Society and Regions

The program examines the evolution of Russian civil society and relations between citizens and various levels of government, in the context of the economic, social and political development of Russia’s regions. Since 2005, the program has conducted ongoing monitoring of the democratic development of Russia’s regions, with reports regularly published on a dedicated website.

    • Carnegie.ru Commentary

    Bullying the Big Cities: The Kremlin’s New Approach

    The regional unification of record-high presidential election results has closed the Kremlin bureaucrats’ eyes to the diversity of different parts of the country, their elites, and the preferences of their electorates. In this model, regional masters of balance and public politics are extraneous. But the expulsion of old regional barons is risky: the banner of public pushback and local patriotism could be picked up by new regional politicians who might be even less convenient for Moscow.

    • Carnegie.ru Commentary

    Protests in Russia’s Far East Reveal the Dangers of Overcentralization

    In theory, the seizure of a greater share of Sakhalin’s resource wealth by the federal authorities could lead to a fairer distribution of wealth throughout the Russian Far East. The fear, however, is that further centralization of budgetary revenues will merely encourage the pursuit of vanity projects that will not come to fruition for over a decade, if ever.

    • Op-Ed

    Meet the Second-Rate Academic Who Is Vladimir Putin’s Culture Cop

    Russian Culture Minister Vladimir Medinsky’s primary motive is to curry favor with Vladimir Putin. As Putin has shifted gears to a more conservative, anti-Western, and isolationist outlook, scores of his aggressive loyalists have followed the new trend.

    • Carnegie.ru Commentary

    The Russian State Power and the Ukrainian Human Factor

    Russia will likely succeed in holding sway over Ukraine and turning this country into its buffer zone, but it cannot secure itself from the people’s resentment and resistance.

    • Carnegie.ru Commentary

    Putin’s Crimean Conquest Pushes Russia to an Anti-Modernization Course

    The seizure of Crimea is Putin’s personal conquest, as well as a dramatic reinforcement of his regime of personal power. For now Putin has succeeded in halting Russia’s social and economic modernization and has pushed Russia to an anti-modernization course.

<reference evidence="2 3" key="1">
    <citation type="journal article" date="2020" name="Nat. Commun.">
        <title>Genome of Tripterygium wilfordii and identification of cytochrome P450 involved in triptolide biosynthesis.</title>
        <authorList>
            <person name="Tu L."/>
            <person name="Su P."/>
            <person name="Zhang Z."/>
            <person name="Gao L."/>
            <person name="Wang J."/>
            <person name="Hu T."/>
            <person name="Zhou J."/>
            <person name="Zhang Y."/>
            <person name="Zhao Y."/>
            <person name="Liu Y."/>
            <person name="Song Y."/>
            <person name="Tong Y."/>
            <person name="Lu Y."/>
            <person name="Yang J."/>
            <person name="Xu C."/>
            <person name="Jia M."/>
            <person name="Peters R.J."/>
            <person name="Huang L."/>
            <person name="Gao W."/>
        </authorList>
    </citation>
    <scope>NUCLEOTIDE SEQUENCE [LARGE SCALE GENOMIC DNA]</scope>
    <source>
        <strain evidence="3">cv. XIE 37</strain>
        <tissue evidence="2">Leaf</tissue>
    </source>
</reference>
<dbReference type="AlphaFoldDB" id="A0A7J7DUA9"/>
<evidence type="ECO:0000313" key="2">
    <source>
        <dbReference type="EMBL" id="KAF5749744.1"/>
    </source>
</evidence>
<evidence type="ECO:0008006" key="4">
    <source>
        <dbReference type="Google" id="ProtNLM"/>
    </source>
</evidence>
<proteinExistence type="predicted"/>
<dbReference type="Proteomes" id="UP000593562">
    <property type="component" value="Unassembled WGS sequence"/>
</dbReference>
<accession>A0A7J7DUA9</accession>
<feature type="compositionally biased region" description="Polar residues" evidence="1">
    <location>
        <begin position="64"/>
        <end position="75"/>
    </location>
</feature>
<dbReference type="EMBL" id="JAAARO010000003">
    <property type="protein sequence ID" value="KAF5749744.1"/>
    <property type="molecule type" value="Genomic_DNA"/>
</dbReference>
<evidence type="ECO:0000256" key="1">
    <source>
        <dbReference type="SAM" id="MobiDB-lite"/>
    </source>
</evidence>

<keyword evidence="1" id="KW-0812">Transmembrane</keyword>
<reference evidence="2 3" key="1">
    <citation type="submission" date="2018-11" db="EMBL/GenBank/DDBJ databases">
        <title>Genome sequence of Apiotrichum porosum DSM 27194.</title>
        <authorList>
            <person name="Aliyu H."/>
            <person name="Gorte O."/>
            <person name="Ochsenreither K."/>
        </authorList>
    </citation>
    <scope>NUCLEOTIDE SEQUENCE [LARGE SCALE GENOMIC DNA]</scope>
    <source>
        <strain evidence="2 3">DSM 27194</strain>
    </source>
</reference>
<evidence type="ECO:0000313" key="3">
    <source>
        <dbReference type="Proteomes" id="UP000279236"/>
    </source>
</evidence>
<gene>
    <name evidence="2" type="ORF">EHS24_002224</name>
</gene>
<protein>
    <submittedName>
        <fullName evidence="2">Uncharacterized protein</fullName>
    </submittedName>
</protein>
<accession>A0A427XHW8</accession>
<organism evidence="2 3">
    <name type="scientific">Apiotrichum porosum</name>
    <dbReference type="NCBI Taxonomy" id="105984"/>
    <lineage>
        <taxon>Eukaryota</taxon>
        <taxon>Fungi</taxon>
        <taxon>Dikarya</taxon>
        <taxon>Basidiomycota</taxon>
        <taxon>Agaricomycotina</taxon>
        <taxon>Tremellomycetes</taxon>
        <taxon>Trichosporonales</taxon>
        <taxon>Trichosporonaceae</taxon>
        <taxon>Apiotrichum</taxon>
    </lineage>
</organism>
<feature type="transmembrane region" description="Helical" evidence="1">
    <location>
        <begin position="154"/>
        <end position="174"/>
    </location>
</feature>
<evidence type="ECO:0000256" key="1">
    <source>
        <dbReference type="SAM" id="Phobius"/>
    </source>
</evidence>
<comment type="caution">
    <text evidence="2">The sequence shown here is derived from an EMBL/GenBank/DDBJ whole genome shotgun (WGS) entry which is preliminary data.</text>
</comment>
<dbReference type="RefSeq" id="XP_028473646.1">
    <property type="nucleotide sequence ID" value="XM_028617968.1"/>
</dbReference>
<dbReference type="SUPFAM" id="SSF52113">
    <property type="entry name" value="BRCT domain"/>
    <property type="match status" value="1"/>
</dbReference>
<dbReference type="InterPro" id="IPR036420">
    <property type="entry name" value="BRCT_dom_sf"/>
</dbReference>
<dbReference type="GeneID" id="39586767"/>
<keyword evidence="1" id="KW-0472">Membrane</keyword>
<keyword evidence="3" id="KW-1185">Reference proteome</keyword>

• TV/Radio Broadcast

    Putin Addresses Parliament on Crimea Independence

    Vladimir Putin’s policy is to do what he sees right, regardless of what others think about it. He is ready for sanctions and to accept the costs.

    • Carnegie.ru Commentary

    The End of Free Press in Russia

    The Ukrainian crisis has intensified the Kremlin’s crackdown on the Russian media. Nongovernment media simply no longer belong in today’s Russia.

    • TV/Radio Broadcast

    Putin Says “No Need for Use of Force” in Ukraine

    It seems unlikely that Russian armed forces will move beyond the Crimean peninsula. The softer and more conciliatory tone taken by Putin could be a result of the determination of the United States and Europe to take action against Russia.

    • TV/Radio Broadcast

    Situation in Ukraine

    The situation in Ukraine is very unstable and dangerous, and Moscow's support of the delayed Ukrainian President Viktor Yanukovych and non-recognition of the new authorities in Kyiv only adds to the tension.

    • TV/Radio Broadcast

    Ukraine Caught in a “Zero-Sum” Game

    Russia and the EU are trying to pull Ukraine into their orbit rather than cooperating on what would be best for the country.

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